The absence of financial intimacy is a big problem for our experience-based brain, which must have first-hand experience of how things work so we can take it in deeply and live it out. Just like you can’t just watch someone ride a bike, crash and then know how to ride a bike without crashing. You have to learn to ride a bike for yourself to get a feel for it and learn to balance without crashing. 

Most of us have a combination of memories of parents arguing about money and avoiding money topics. Neither of which will foster a felt sense of financial intimacy and lead to the necessary neural pathways in our brain to live out financial intimacy.  

The work of the financial planner and financial therapist is about creating a safe space for individuals and couples to be met with openness, honesty, empathy, and loving care, which are the prerequisites for fostering financial intimacy. 

Financial intimacy is far more than an idea. It is an experience within us, our partners, and one that is shared between people. Financial intimacy is the antidote to all of the statements and many more mentioned at the beginning of this blog post. 

Signs of financial intimacy:

  • With an empathic tone in the voice
  • I am curious about why spending money on … is important to you?
  • How can we work together to achieve both of our goals?
  • I can see that you are feeling (insert emotion word) about …. (insert financial reality)
  • Looking into our partner’s eyes with compassion
  • Touching ourselves or our partner in a kind and loving way where there is physical distress.

 

If it’s time to work on developing a financial plan and fostering financial intimacy in your life, I would love to talk with you. Feel free to find 30 minutes of time to open a conversation about how financial planning and financial therapy work together to foster financial intimacy.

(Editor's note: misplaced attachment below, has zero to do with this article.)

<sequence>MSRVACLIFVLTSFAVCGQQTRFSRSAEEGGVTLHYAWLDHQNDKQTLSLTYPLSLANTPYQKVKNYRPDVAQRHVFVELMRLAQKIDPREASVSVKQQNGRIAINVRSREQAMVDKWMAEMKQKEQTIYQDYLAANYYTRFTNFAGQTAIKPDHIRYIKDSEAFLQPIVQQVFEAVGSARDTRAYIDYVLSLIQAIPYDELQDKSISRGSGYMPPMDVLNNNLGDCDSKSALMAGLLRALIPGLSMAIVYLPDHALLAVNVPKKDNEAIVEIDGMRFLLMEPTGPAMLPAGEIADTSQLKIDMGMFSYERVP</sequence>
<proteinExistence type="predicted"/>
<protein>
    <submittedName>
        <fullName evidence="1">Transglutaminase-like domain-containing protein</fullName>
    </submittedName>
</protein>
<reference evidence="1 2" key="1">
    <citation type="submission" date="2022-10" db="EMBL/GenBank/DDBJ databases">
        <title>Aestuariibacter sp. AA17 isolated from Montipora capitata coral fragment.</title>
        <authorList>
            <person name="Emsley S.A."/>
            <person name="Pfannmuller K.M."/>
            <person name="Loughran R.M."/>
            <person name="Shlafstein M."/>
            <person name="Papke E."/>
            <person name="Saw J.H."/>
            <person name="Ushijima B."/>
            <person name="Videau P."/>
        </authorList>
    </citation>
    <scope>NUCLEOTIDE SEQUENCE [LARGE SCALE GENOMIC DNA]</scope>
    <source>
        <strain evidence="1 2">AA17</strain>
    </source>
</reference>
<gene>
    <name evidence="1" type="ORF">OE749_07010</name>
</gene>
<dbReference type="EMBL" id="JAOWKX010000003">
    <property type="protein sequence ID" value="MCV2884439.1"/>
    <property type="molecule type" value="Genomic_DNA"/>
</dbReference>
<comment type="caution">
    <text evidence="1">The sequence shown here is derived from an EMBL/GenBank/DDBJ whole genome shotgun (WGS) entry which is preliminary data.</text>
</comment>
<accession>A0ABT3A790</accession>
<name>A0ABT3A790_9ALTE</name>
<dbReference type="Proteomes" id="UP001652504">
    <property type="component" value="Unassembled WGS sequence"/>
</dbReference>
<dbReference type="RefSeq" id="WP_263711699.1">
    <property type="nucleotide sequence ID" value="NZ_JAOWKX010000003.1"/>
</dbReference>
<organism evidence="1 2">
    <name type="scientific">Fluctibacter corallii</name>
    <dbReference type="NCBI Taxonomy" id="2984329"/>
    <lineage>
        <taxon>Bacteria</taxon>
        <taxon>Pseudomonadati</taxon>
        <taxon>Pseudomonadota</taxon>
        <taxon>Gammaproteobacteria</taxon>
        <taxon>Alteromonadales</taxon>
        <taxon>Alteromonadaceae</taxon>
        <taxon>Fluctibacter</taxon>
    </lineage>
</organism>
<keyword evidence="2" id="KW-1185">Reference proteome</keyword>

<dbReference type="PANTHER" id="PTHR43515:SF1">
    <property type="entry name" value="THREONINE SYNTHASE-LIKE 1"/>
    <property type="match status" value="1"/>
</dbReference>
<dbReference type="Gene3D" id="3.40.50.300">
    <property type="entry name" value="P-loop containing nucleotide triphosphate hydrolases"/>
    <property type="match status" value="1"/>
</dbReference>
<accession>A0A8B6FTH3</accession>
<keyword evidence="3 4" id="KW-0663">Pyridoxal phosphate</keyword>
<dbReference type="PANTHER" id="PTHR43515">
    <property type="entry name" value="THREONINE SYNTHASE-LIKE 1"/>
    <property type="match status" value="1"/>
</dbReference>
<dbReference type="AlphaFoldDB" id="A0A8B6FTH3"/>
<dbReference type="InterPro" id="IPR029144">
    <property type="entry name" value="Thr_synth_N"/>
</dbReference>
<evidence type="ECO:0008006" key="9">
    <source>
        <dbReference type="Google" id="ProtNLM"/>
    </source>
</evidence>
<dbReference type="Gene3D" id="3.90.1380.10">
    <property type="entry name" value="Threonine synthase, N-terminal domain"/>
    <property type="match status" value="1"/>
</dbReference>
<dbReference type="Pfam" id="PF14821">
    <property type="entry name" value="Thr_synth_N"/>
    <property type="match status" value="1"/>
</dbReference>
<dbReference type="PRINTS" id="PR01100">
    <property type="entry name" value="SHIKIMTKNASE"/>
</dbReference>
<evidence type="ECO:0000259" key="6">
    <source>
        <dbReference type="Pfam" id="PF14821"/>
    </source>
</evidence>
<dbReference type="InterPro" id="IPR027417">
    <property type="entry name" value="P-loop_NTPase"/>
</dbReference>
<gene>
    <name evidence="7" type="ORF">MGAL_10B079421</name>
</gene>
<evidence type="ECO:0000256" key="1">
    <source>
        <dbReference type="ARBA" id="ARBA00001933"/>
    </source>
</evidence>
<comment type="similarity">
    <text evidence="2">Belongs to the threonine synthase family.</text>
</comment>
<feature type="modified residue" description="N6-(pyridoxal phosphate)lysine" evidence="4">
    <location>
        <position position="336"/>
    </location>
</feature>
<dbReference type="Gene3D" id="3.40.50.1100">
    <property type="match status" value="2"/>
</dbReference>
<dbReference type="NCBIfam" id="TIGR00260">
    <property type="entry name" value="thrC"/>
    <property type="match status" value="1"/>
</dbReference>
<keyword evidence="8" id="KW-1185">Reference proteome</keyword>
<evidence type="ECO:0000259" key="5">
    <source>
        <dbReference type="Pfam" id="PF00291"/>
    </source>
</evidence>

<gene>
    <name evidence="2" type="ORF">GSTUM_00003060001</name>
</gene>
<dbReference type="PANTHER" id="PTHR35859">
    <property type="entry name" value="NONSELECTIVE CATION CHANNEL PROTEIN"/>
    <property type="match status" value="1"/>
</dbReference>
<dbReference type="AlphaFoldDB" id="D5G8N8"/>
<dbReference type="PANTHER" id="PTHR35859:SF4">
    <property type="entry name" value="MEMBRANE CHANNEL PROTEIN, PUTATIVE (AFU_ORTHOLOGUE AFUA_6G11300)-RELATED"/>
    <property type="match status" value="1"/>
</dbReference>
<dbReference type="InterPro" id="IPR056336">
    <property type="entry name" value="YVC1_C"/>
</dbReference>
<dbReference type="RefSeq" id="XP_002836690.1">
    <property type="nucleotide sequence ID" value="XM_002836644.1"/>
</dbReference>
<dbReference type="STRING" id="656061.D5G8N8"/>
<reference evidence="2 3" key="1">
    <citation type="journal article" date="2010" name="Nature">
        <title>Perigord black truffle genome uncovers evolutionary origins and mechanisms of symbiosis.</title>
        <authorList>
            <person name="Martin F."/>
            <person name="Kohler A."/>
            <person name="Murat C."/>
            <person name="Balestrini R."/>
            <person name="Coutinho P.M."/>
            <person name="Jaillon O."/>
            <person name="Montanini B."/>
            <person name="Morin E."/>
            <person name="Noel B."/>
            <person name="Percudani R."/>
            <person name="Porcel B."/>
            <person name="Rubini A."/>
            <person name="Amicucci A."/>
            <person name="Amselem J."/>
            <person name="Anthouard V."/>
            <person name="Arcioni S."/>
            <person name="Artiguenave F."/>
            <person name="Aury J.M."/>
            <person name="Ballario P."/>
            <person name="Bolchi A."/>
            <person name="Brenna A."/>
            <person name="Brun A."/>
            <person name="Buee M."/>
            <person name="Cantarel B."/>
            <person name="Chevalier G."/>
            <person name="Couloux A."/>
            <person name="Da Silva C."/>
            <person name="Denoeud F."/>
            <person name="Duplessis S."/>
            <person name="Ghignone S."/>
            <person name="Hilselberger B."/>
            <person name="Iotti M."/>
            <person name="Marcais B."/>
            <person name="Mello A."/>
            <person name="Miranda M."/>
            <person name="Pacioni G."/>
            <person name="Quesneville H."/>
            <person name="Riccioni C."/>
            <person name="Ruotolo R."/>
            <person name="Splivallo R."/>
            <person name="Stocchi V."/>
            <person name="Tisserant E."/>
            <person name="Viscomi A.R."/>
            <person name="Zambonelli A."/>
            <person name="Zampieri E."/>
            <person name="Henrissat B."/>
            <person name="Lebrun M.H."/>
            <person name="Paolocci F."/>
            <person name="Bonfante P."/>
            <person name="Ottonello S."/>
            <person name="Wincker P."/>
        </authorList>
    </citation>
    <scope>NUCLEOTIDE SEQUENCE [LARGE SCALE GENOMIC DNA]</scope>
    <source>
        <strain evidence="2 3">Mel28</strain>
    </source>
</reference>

Ed Coambs

Ed Coambs

Therapy Informed Financial Planner at Healthy Love and Money

Working with many women who have only had part of the financial picture but not the whole family’s financial picture, I have seen and heard about the stress that it creates for them. Including panic attacks, depression, anxiety, anger, and missed opportunities to participate in what matters to them most.

Empowering women to see, know, and understand the whole financial picture of their lives transforms the way they show up in the world. Allowing them to enjoy themselves, their friendships, their relationships with their kids, and their intimate partners.

When women feel confident that they can partner with their intimate partner and be seen as equal, it restores intimacy and connection in their most meaningful relationships and models for the next generation of women what is possible.